Client: J.W. Buckley
Listing: Grade I (main house)
The entry in Pevsner's Cumbria (with Matthew Hyde, 2010) reads:
MOOR CRAG, a little s of Broadleys, and on the other side of the road. By CFA Voysey, 1899-1900, for JW Buckley of Altrincham near Manchester, where he had a house called Westwood.
The quintessence of the Lake District, despite the fact that Voysey had one style wherever he built, and of the vernacular, even though it copies no local precedent. Muthesius's admiration was echoed by Pevsner in 1969, who said of Moor Crag and Broadleys that 'there is nothing of the date on the Continent to come up to their standard. The future and the past blend effortlessly indeed. They are C20 pioneer work and yet free Tudor'. Yet the sweet simplicity of the house, and its absolute rightness in the landscape, were not arrived at without effort. Moor Crag was on the drawing board in 1898 but it was more than a year before the design was finalised, and the catslide roof sweeping down at the lake end was the result of changing its position (like Blackwell it is end-on to the lake with long N & S sides). The great swept roof is the thing, punctuated by dormers and gables on both main sides, without formal correspondences, and set off by the massive verticals of the chimneys, and the long horizontals of the eaves and dripmoulds. There is no service wing to disturb the perfect 'house that Jack built'; services were accommodated in an existing building down the garden path. The window dressings and mullions, absolutely flush and unmoulded, the steps and the floors of Buttermere slate, of a most beautiful blue; a different palette to Broadleys and Blackwell. The three upper cross-windows on the entrance side represent the staircase landings. (Staircase again with close vertical slats). Voysey took double care to ventilate the house when empty, with tiny opening lights in each window, and an extra chimney flue connecting to all the little air vents: typical of the extreme thought lavished on what was, after all, only a holiday home.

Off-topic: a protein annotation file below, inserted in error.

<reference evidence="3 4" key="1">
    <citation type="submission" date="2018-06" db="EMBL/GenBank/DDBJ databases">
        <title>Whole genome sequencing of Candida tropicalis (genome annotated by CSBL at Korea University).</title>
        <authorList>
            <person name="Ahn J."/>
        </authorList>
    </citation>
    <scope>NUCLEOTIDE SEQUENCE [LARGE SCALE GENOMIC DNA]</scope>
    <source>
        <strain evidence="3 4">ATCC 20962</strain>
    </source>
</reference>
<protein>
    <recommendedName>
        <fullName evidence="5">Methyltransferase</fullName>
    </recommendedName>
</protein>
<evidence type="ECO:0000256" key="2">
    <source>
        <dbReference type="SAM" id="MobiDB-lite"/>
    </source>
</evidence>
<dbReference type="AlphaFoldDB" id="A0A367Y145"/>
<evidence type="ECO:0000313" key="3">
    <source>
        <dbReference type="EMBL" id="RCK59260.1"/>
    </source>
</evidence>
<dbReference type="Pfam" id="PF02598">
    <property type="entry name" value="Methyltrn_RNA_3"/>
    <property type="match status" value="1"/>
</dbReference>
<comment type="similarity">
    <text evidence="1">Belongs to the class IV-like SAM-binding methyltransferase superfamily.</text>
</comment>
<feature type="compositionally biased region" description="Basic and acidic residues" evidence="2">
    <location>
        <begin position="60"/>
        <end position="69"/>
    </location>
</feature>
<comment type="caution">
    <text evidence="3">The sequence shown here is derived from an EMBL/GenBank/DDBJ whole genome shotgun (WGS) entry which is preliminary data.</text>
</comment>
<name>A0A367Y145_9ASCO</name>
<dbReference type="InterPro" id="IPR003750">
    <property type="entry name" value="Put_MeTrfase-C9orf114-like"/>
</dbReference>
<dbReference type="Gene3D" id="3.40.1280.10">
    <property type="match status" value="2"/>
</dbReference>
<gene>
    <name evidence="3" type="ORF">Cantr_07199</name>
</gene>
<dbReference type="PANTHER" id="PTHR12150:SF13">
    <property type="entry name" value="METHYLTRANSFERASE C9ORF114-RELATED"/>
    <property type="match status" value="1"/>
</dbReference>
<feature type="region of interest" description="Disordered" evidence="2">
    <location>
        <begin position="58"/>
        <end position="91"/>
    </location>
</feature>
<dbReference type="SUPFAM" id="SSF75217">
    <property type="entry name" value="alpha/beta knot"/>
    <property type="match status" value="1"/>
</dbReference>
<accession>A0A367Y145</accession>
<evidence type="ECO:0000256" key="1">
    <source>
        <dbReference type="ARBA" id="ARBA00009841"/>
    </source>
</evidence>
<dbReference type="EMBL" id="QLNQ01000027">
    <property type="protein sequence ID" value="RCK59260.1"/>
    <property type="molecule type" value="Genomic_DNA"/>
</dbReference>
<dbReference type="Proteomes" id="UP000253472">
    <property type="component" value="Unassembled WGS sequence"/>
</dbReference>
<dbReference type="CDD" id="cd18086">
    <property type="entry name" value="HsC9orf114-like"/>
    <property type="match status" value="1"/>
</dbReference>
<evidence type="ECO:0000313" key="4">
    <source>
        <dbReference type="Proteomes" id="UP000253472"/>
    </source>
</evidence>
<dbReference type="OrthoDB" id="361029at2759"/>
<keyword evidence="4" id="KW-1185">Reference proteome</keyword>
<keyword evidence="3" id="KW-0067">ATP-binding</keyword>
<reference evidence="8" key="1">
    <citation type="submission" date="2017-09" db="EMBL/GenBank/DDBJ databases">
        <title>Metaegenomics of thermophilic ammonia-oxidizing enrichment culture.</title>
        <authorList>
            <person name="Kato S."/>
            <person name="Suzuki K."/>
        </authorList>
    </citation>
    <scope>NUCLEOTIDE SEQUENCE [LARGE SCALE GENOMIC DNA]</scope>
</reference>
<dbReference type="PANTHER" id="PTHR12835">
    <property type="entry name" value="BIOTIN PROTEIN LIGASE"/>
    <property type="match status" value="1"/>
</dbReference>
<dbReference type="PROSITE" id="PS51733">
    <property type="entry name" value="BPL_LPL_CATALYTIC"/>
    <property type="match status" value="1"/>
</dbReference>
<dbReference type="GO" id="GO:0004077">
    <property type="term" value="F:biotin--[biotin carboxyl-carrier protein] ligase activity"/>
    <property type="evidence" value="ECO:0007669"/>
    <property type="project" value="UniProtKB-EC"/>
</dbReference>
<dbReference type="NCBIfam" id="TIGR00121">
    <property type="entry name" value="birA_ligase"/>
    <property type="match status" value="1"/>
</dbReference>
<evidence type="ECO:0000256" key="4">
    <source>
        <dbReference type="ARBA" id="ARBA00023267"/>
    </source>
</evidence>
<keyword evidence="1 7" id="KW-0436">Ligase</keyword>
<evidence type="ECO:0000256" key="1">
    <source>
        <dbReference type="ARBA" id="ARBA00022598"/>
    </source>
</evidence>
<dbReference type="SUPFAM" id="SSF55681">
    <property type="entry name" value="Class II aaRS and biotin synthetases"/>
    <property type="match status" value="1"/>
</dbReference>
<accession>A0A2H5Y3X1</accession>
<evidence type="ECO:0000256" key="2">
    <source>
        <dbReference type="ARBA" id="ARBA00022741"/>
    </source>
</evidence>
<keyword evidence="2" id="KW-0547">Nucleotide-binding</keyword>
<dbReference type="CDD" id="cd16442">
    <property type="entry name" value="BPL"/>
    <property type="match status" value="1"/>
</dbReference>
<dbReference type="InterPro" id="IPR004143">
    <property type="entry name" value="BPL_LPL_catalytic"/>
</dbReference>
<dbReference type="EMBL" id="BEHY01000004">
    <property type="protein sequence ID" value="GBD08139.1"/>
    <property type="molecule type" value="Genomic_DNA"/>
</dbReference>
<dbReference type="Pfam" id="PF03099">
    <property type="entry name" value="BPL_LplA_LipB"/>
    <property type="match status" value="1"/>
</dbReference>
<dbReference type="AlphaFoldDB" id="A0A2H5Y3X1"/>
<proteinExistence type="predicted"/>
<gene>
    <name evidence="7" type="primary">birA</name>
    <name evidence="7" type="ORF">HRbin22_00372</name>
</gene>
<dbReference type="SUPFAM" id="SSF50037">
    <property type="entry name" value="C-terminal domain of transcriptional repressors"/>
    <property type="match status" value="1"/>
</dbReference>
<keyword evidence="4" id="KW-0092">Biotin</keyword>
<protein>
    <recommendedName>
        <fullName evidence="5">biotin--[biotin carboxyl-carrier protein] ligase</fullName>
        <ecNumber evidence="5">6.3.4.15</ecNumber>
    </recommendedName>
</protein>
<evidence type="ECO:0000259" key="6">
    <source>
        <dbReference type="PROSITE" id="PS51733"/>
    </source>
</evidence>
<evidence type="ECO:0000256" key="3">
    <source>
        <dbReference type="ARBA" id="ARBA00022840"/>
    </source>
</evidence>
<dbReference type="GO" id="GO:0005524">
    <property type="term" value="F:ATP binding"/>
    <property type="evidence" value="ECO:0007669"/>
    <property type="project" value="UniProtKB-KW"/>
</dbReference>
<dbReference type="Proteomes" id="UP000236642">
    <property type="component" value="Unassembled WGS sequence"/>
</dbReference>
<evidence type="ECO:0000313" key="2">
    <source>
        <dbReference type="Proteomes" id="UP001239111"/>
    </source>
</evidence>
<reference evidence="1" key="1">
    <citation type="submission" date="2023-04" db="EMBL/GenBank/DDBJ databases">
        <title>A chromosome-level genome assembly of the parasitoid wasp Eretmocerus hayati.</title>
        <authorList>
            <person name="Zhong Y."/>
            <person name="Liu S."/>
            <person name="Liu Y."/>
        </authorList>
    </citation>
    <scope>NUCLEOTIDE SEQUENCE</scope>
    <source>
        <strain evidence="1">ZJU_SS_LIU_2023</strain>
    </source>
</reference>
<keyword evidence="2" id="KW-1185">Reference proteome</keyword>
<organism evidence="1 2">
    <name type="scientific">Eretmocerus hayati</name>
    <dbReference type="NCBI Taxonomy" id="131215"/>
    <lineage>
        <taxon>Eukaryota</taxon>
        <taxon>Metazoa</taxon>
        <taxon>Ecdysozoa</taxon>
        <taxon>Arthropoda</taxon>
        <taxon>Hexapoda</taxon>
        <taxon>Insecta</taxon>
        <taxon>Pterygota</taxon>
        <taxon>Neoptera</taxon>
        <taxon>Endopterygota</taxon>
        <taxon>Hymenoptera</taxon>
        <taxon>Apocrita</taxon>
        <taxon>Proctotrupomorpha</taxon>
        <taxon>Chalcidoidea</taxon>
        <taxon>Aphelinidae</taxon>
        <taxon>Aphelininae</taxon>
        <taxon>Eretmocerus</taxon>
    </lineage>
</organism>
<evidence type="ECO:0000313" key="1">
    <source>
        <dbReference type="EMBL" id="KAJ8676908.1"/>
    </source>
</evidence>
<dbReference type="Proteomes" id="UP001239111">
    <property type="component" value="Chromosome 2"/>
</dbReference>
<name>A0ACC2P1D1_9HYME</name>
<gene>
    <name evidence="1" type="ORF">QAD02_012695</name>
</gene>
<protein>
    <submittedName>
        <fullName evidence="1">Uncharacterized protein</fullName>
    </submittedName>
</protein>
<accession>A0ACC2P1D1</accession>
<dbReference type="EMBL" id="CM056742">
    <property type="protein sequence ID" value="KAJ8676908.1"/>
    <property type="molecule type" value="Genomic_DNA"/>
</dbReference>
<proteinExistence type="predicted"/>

Thomas Mawson did the site survey and blasted out the romantic drive.
Photograph by John Trotter.
Page last amended 2nd August 2021